Less than four years ago, Turkey shot down a Russian warplane near its border, prompting fears of a widening conflict between those neighbors as they faced off in Syria.
Yet today, with the withdrawal of American troops from northeastern Syria, analysts agree it now falls to Russia to restrain Turkey through talks and persuasion.
Several years of adroit diplomacy and politicking have left Russia in a new and untested position in the Middle East: It is the one country all sides can talk to.
Saudi Arabia and Iran, for instance, have nothing but deep enmity for each other, yet Moscow maintains good relations with both Riyadh and Tehran. In a sense, it plays one off the other, Mark Katz, a professor at George Mason University who studies Russia and the Middle East, said in a recent interview.
“You don’t like the Iranians in Syria?” he paraphrases the Russian message to the Saudis. “Then it’s a good thing we’re there to keep an eye on them.”
The Turks loathe Syria’s leader, Bashar al-Assad. Russia is Assad’s staunchest ally, yet Russia just sold an antiaircraft missile system to Turkey.
“Saudi Arabia appreciates Russia’s active role in this region and in the world,” King Salman bin Abdulaziz said Monday as he opened talks with Putin.
“In Soviet times, relations between Saudi Arabia and the Soviet Union were at a rather low level. In recent years, the quality of our relations has changed dramatically. We consider Saudi Arabia a friendly nation,” Putin responded.
Analysts say that American confusion, bungling and missteps — especially in the past few days — have opened the door to the Middle East for Russia. Moscow, by not talking about human rights and transparency, is a welcome change of pace from the West, they say. Putin finds common ground with leaders as diverse as Assad of Syria, Recep Tayyip Erdogan of Turkey, Hassan Rouhani of Iran and even Benjamin Netanyahu of Israel. Russians do not scold the Saudi crown prince, Mohammed bin Salman, over the 2018 murder of Jamal Khashoggi, the journalist.
But experts question whether Russia, having established diplomatic beachheads, has the means to bend the Middle East to its will. “They don’t have enough oomph to turn it,” said Heather A. Conley, a former U.S. diplomat who is now at the Center for Strategic and International Studies.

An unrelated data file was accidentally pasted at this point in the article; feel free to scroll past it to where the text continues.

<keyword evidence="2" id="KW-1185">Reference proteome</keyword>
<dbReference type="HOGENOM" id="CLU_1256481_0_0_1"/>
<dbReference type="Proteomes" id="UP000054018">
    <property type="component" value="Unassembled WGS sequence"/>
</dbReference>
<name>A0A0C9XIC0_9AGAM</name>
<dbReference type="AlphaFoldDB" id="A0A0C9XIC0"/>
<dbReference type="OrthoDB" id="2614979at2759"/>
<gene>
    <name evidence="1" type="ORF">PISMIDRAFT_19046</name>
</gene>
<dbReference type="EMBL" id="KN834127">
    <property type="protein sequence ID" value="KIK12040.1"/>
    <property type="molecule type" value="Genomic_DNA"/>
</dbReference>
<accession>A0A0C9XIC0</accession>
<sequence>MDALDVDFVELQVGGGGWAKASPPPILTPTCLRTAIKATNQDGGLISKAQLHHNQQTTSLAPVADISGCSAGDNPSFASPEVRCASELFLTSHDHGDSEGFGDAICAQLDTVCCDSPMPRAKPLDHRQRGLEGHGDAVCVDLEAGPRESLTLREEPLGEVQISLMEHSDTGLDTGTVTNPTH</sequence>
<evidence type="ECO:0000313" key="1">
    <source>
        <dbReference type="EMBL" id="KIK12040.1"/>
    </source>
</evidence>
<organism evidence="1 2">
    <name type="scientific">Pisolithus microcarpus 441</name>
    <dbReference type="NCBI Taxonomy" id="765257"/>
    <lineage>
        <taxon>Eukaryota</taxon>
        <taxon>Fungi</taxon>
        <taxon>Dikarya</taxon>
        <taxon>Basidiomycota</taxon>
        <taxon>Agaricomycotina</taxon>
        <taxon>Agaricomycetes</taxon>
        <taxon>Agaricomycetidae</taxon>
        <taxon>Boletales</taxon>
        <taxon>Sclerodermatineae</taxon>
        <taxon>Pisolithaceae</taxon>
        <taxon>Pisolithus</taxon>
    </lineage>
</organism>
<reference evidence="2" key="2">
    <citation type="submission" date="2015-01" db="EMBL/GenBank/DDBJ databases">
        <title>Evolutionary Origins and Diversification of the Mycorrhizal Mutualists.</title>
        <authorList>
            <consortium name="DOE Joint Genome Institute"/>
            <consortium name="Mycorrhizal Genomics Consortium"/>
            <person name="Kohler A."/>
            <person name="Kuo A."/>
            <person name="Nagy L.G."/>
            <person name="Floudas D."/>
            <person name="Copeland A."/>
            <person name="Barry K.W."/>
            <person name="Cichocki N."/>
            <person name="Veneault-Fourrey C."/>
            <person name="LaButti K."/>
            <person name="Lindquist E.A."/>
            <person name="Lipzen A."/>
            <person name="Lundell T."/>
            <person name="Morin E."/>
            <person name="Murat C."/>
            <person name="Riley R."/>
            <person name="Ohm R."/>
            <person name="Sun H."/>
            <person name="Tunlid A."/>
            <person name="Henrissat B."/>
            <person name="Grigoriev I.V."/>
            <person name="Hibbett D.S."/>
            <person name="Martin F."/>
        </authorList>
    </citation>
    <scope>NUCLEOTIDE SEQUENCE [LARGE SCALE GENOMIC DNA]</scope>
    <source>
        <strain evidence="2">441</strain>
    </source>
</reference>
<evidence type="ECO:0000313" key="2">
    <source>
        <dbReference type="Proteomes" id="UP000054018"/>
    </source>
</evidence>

The American withdrawal from Syria gives Russia an even freer hand in that country. Turkey’s invasion of Kurdish areas does not directly threaten Russia’s interests. In fact, it offered Russians the opportunity to persuade the Kurds to start talks with Assad’s government. The mutual recriminations between Turkey and the United States — two NATO allies — give Russia even more to build on as it attempts to weaken the Western alliance.
Dmitri Trenin, head of the Carnegie Moscow Center think tank, said in a tweet that Russia’s influence in Syria “has been again tested and proven strong” by the Kurds’ decision to talk to Damascus. “Keeping contacts with all, including Turkey, and having a clear view of one’s own interests and thus a coherent policy is paying off.”
Yet the dramatic turn of events of the past few days has led to signs of an underlying uneasiness among some in Moscow.
“The Turkish military invasion in the north of Syria has only complicated the situation in the region,” Konstantin Kosachyov, head of the foreign affairs committee in the Federation Council, Russia’s upper house of parliament, wrote on his blog. “Trying to solve its problem by military means, Turkey creates a new one and exacerbates the old ones.”
Invading a neighboring country, he wrote, is not an effective counterterrorism tactic.
Russia, he concluded, must call for more substantial dialogue.
There is not a great deal else it can do while it waits to see how the invasion plays out.
Vladimir Dzhabarov, the deputy head of the Federation Council foreign affairs committee, suggested that Russia and the United States could jointly broker further talks between the Kurds and Assad’s government.
Syria is just one item on the agenda during Putin’s visit to Saudi Arabia and the United Arab Emirates. The price of oil is another — both Riyadh and Moscow believe its price should not be allowed to go too high. Russia wants to pursue a number of energy and military deals — that nuclear power plant being one of them. They will also talk about the attacks on a Saudi oil refinery last month and on an Iranian tanker on Friday. Another topic sure to come up is war-torn Yemen, where Saudi Arabia and Iran back opposing sides — both of which, as it happens, have had cordial talks with the Russians.
It is a balancing act for Moscow: Sow some friendship with one side, then the other; sow some uncertainty at the same time, get some deals done, some boots on the ground. Katz argues that Russia does not have an actual strategic goal for the Middle East. It wants to continue as a player and prevent any one side from becoming dominant.
“They’re dependent on keeping the pot simmering but not boiling over,” he said.
It is not clear, he said, that is possible in the long run.